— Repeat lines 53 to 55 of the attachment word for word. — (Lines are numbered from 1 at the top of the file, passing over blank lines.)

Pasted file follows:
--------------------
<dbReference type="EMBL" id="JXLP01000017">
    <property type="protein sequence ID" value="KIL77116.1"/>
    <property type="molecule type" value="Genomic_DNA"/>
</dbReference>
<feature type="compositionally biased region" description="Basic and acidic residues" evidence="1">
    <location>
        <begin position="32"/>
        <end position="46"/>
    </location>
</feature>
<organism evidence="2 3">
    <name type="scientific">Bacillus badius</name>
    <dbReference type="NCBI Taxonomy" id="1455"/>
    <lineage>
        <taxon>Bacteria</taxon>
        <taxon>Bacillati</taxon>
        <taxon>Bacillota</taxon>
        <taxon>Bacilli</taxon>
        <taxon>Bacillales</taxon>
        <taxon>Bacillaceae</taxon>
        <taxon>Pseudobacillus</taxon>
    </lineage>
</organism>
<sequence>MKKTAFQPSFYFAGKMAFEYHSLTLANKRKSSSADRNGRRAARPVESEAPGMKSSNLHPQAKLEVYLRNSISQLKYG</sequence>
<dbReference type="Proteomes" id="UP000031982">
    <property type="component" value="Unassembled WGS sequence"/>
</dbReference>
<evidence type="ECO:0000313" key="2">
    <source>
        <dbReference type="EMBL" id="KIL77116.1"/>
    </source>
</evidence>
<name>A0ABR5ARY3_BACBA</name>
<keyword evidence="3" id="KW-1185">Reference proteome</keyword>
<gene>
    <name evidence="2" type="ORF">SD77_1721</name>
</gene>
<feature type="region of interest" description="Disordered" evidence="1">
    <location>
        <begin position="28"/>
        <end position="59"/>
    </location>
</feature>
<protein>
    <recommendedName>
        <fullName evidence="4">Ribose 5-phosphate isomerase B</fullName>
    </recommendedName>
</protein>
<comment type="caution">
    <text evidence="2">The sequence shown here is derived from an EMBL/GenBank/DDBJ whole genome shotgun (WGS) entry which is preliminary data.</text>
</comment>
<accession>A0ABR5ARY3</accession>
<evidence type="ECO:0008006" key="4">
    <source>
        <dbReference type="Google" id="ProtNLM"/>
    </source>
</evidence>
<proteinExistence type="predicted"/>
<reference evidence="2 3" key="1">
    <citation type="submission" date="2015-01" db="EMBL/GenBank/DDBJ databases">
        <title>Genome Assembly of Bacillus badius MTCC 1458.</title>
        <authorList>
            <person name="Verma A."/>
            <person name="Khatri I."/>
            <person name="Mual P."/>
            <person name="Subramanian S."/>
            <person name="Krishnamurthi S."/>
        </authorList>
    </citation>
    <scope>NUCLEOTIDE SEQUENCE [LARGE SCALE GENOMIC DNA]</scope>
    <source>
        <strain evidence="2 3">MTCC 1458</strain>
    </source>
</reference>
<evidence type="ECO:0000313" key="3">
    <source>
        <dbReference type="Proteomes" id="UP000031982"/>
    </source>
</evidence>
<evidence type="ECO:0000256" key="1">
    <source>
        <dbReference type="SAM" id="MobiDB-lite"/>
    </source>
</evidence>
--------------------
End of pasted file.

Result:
<evidence type="ECO:0008006" key="4">
    <source>
        <dbReference type="Google" id="ProtNLM"/>